Brazen Hazen Wins the Bronze!

Out of 60 entries, Brazen Hazen 100% Kona Coffee took third place in the 2010 Kona Cupping Contest sponsored by Gevalia Kaffe. A highlight of the annual Kona Coffee Festival held each November on the Big Island of Hawaii, the cupping contest makes for an exciting finish to the festivities. Results are highly anticipated by both farmers and coffee lovers alike.

After narrowing the entries down to the final 16, judges reported that ranking the top 3 was a daunting task. Extra time was needed to make the final call.

“All we as farmers can do is pay attention to the conditions, care for the land, and utilize the best farming practices possible. Nature takes care of the rest.” said Brazen Hazen farm manager Brian Axelrod. “Congratulations to all of the finalists.”

See Full Results

Kona Coffee Cultural Festival Press Release

www.hawaii247.com article about contest

Brazen Hazen A Top Finisher at HCA State-Wide Cupping Competition

Brazen Hazen was awarded the bronze medal at the Hawaii Coffee Association’s first ever state-wide cupping contest, held in Maui on July 9-12, 2009

Of the 69 entries from Kona and Kau on the Island of Hawaii, and the Islands of Maui, Oahu, Molokai, and Kauai, Kona coffee took the top three spots with the top three finishers each scoring within one tenth of a point of the next.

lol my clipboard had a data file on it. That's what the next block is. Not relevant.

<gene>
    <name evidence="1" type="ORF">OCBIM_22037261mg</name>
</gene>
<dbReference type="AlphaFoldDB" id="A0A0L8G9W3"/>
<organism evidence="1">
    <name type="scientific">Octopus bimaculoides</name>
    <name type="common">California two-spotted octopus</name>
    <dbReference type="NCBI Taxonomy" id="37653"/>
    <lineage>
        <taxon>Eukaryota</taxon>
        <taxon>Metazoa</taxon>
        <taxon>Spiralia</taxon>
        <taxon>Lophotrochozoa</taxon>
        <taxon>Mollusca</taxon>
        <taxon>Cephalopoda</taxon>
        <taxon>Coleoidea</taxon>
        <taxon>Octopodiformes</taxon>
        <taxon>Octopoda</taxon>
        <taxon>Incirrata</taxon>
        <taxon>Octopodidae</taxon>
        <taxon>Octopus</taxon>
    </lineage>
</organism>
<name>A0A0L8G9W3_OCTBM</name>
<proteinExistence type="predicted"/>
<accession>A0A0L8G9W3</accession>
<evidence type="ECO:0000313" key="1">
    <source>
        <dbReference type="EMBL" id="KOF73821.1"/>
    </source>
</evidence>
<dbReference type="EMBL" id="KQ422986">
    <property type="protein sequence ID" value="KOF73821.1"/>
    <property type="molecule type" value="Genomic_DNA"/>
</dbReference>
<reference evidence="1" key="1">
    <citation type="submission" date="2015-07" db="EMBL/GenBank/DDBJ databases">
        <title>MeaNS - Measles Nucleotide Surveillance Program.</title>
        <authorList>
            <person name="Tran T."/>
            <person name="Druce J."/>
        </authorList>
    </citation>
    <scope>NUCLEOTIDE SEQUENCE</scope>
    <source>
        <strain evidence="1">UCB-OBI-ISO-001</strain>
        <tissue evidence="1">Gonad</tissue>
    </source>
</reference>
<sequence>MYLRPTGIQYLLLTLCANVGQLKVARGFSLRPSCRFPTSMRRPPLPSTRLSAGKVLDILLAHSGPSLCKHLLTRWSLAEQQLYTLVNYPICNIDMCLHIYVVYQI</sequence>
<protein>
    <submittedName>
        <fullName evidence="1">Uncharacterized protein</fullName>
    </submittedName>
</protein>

“We’re thrilled to have placed so high with our first contest entry ever, in the first statewide cupping contest ever.” said farm manager Brian Axelrod, “Congratulations to Paul and Cassandra Hazen, farm owners, on this fantastic finish.”

Star Bulletin Article from July 15,2009:

Kona coffee wins state's first cupping competition

By Joleen Oshiro

Onouli Farm of Kona won top honors at Hawaii's first coffee-cupping competition this weekend at the Hawaii Coffee Association's 14th annual conference at Maui Tropical Plantation.

The coffee was among 69 entries statewide put to the taste test before three experts: Warren Muller of Inter American Coffee, Shawn Hamilton of Java City Roasters and Paul Thornton of Coffee Bean International. Coffees, roasted on the mainland, were scored based on wet and dry aromas, acidity, body, balance, sweetness and aftertaste.

In cupping, coffees are measured and placed in porcelain bowls. Judges assess their dry aroma, then water is added. After a few minutes of brewing, judges break the "crust" of grounds to evaluate the wet aroma. Next, they scrape off the grounds, slurp the coffee and spit it out. Coffees are replicated three to five times and assigned points. In the first round of cupping, 36 coffees were eliminated; a second round brought the field to 10; and a third, to five. More finishers:

Second: Kowali Farm, Kona

Third: Brazen Hazen Farm, Kona

Fourth: Ka'u Royal, R&G Farms

Fifth: Pavaraga Coffee, Kau

Sixth: Waiono Farm, Kona

Seventh: Kupaa Farms, Maui

Eighth: Keokea Farms, Maui

Ninth: Kealakekua Coffee Co., Kona

10th: Malia Ohana, Kona

11th: Greenwell Farms, Kona

12th: Kona Cherry Hill, Kona

13th: Aroma Trading Co., Kau

14th: Heavenly Hawaiian Farms, Kona

15th: MoLoa'a Bay Coffee, Kauai

Visit Hawaii Coffee Association

West Hawaii Today Article from July 26, 2009:

Onouli Kona Coffee wins first in statewide cupping contest

By Virginia Easton Smith

All Kona coffee farmers should be celebrating. Kona coffee came out on top in the first statewide Coffee Cupping Competition, held July 10 and 11 on Maui by the Hawaii Coffee Association as part of its 14th annual Conference and Trade Show.

Onouli Farm, a 100-plus-year-old farm in Kealakekua, was awarded the coveted first place in the state. Kowali Farm took second and Brazen Hazen Farm came in third, so all top three coffees were from Kona. Ka'u did well too; fourth and fifth place went to R&G Farm and Pavaraga Coffee, respectively.